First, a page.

If I had more time, I would have worked on adding more examples to my student worksheet, for students to use as a guide.  I also think that with more time, I might have found another tool for the students to create an “On This Day in History” project.  While I think Blogger is a great way to start, I would have liked to have researched other tools that student could use to combine both content and technology.

Currently, I am unable to test this lesson since it is summer break.  However, I think this would be a good activity for my students to do early on in the year.  It will help introduce them to two new tools, while also getting them excited about the content.

 

Digital Divide & Digital Inequality — July 15, 2015

Digital Divide & Digital Inequality

Researching digital divide and digital inequality helped give me a better understanding of the gap that exists in our digital world.  I now understand how the divide goes beyond just simply having access, but also looks at how that access is being used. Internet access is increasing worldwide, through wifi, and mobile broadband.  But with that increased access does not come increased digital competencies.

This assignment has helped me understand my role as an educator in ensuring that my students become digital citizens, and that they are prepared for their future professions.  The National Education Technology Plan, created in 2010, provides a great resource for improving technology use for students and for helping teachers in the process.

In reflecting on my district’s technology plan, I began to realize some areas where the digital divide was present.  There have been many times where I have had to modify an assignment or provide an extension to a student without technology access.  I have also encountered a big gap in digital skills.  Some students are “tech wizards” while others struggle with using Google Docs, Microsoft Office, and many more basic applications.  I can see the importance of setting standards for all students to achieve.  My school uses standards-based report cards for content knowledge and skills, I now see that it should also include digital skills within the content.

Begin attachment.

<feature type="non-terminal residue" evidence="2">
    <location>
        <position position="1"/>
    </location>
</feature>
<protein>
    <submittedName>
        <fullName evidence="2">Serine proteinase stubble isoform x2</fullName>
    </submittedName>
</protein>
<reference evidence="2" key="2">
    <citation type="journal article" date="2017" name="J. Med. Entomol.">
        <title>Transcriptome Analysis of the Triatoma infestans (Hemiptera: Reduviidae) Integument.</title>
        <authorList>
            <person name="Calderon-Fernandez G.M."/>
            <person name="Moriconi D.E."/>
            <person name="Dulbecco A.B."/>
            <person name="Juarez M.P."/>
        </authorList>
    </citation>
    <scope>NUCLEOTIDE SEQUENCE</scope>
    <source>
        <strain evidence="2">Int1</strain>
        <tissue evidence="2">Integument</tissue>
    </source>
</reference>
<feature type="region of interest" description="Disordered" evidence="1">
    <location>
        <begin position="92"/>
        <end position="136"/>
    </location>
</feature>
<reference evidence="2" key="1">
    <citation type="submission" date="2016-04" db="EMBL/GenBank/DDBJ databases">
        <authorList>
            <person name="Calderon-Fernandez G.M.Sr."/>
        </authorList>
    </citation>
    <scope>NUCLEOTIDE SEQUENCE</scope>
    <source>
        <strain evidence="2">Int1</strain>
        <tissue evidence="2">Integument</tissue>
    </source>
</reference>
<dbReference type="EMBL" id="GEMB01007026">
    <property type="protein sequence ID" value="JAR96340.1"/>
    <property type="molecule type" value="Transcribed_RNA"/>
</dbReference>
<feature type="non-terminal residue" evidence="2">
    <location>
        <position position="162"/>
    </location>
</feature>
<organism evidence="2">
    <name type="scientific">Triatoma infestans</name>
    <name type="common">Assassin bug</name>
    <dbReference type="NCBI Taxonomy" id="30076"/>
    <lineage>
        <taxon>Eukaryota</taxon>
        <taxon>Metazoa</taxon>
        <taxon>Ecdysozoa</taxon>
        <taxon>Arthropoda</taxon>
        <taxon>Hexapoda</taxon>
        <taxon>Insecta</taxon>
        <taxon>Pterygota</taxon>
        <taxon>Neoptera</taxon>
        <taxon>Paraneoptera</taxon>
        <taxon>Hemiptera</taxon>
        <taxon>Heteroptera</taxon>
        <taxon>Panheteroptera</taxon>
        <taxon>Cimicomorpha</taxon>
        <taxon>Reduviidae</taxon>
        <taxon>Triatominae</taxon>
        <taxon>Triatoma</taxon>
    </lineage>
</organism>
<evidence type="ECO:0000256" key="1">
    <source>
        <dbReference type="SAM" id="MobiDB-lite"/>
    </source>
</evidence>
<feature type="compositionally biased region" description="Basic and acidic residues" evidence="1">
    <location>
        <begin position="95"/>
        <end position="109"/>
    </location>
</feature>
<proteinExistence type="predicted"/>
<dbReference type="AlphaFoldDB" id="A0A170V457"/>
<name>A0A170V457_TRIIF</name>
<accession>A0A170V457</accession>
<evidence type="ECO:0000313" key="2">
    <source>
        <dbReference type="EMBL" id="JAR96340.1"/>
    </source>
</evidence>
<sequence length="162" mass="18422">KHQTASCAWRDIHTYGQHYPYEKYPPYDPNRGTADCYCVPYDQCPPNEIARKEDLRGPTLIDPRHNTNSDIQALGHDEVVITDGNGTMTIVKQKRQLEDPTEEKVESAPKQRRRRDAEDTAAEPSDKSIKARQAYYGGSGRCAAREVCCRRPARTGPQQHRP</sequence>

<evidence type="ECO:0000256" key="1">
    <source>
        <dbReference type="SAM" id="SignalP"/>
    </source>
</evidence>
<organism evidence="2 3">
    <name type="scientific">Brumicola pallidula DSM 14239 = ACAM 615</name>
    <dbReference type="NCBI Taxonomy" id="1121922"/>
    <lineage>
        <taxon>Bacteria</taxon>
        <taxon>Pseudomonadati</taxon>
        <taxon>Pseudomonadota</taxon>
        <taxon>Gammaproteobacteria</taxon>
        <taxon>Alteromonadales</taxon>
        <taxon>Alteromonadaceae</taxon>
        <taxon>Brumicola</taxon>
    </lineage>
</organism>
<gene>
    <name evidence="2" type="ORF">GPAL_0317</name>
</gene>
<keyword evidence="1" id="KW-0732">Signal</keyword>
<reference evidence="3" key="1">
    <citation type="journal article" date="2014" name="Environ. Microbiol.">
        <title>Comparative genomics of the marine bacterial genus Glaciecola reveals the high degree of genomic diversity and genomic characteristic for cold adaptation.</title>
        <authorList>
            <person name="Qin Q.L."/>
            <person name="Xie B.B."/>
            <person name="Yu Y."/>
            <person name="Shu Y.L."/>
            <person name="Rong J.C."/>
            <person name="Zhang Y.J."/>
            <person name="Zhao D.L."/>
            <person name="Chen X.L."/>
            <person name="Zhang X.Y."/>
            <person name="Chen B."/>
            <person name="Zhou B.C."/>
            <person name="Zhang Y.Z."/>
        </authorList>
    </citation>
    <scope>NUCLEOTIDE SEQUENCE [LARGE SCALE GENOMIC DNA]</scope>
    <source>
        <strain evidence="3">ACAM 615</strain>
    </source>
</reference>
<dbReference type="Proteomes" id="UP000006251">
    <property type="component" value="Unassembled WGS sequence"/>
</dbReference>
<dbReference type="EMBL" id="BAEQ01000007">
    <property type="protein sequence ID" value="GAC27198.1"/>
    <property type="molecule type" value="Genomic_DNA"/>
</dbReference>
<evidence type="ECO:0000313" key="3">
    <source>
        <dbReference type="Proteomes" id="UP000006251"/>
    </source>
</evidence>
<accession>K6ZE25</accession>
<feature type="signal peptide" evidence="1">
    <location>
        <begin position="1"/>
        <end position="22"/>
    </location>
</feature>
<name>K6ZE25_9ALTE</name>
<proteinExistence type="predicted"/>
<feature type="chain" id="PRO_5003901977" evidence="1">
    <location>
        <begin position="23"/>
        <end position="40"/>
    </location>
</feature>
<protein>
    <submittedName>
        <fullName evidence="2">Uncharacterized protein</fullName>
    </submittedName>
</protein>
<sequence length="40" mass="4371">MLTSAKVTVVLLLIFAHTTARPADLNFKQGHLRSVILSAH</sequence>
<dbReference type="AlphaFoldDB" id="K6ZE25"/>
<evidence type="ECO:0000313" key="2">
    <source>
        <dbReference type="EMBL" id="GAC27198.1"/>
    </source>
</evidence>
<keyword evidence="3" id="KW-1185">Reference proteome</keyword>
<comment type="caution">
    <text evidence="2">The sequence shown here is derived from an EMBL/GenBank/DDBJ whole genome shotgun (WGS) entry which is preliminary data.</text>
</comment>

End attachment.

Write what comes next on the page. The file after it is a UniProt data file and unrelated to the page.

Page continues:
One area that I would like to learn more about is the idea of “connected-teaching” where teachers essentially work as a team to share ideas, create lessons, and work with the students.  I think that having this collaboration among teachers would be invaluable!

This project also helped me learn more about multimedia principles.  I learned how to keep a presentation focused and effective.  Garr Reynolds’, Presentation Zen, was a great resource.  It gave good guidelines to follow when creating a presentation.  I like how he emphasizes starting with an “end in mind” and not “diving” right into Google Slides.  I created an outline before hand to make sure I had all of the proper content in my presentation, and then went back through to find graphs, images, and statements to include on my slides.  This will be a great resource as I complete future presentations for both projects in my coursework and also for professional development in my district.

Digital Divide Voice Thread Presentation

Digital Divide Google Slides